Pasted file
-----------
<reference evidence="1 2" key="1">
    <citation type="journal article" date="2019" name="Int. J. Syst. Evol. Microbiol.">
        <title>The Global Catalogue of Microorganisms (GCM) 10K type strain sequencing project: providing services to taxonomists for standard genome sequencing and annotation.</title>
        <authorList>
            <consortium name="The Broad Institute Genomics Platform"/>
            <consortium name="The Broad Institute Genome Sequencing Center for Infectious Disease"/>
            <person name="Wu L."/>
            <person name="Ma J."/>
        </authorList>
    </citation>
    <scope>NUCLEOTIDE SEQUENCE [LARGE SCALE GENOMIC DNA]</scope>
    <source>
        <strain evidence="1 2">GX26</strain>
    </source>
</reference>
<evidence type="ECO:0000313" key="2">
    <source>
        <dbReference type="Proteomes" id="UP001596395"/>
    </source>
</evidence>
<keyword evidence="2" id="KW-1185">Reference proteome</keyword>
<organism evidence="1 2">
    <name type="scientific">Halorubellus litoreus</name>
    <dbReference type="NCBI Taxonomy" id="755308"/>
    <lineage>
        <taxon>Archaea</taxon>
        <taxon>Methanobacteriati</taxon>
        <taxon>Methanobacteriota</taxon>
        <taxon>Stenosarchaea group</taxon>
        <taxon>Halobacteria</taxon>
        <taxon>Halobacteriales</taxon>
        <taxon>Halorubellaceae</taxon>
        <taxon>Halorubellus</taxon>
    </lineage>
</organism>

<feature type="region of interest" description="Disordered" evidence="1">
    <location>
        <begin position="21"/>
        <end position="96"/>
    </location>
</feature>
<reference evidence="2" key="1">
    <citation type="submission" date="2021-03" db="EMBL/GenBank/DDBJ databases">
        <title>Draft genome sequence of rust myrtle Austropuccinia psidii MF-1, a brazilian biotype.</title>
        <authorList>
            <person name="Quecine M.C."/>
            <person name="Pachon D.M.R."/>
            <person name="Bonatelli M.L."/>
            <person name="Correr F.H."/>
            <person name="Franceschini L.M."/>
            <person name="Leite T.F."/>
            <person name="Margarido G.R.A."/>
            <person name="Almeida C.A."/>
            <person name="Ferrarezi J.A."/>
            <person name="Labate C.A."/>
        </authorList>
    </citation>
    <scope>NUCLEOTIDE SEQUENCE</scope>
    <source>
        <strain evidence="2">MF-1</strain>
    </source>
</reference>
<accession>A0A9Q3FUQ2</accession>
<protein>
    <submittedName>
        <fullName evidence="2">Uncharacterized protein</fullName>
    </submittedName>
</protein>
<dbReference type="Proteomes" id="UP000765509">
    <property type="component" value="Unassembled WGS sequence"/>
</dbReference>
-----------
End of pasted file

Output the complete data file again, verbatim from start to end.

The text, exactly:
<reference evidence="1 2" key="1">
    <citation type="journal article" date="2019" name="Int. J. Syst. Evol. Microbiol.">
        <title>The Global Catalogue of Microorganisms (GCM) 10K type strain sequencing project: providing services to taxonomists for standard genome sequencing and annotation.</title>
        <authorList>
            <consortium name="The Broad Institute Genomics Platform"/>
            <consortium name="The Broad Institute Genome Sequencing Center for Infectious Disease"/>
            <person name="Wu L."/>
            <person name="Ma J."/>
        </authorList>
    </citation>
    <scope>NUCLEOTIDE SEQUENCE [LARGE SCALE GENOMIC DNA]</scope>
    <source>
        <strain evidence="1 2">GX26</strain>
    </source>
</reference>
<evidence type="ECO:0000313" key="2">
    <source>
        <dbReference type="Proteomes" id="UP001596395"/>
    </source>
</evidence>
<keyword evidence="2" id="KW-1185">Reference proteome</keyword>
<organism evidence="1 2">
    <name type="scientific">Halorubellus litoreus</name>
    <dbReference type="NCBI Taxonomy" id="755308"/>
    <lineage>
        <taxon>Archaea</taxon>
        <taxon>Methanobacteriati</taxon>
        <taxon>Methanobacteriota</taxon>
        <taxon>Stenosarchaea group</taxon>
        <taxon>Halobacteria</taxon>
        <taxon>Halobacteriales</taxon>
        <taxon>Halorubellaceae</taxon>
        <taxon>Halorubellus</taxon>
    </lineage>
</organism>

<feature type="region of interest" description="Disordered" evidence="1">
    <location>
        <begin position="21"/>
        <end position="96"/>
    </location>
</feature>
<reference evidence="2" key="1">
    <citation type="submission" date="2021-03" db="EMBL/GenBank/DDBJ databases">
        <title>Draft genome sequence of rust myrtle Austropuccinia psidii MF-1, a brazilian biotype.</title>
        <authorList>
            <person name="Quecine M.C."/>
            <person name="Pachon D.M.R."/>
            <person name="Bonatelli M.L."/>
            <person name="Correr F.H."/>
            <person name="Franceschini L.M."/>
            <person name="Leite T.F."/>
            <person name="Margarido G.R.A."/>
            <person name="Almeida C.A."/>
            <person name="Ferrarezi J.A."/>
            <person name="Labate C.A."/>
        </authorList>
    </citation>
    <scope>NUCLEOTIDE SEQUENCE</scope>
    <source>
        <strain evidence="2">MF-1</strain>
    </source>
</reference>
<accession>A0A9Q3FUQ2</accession>
<protein>
    <submittedName>
        <fullName evidence="2">Uncharacterized protein</fullName>
    </submittedName>
</protein>
<dbReference type="Proteomes" id="UP000765509">
    <property type="component" value="Unassembled WGS sequence"/>
</dbReference>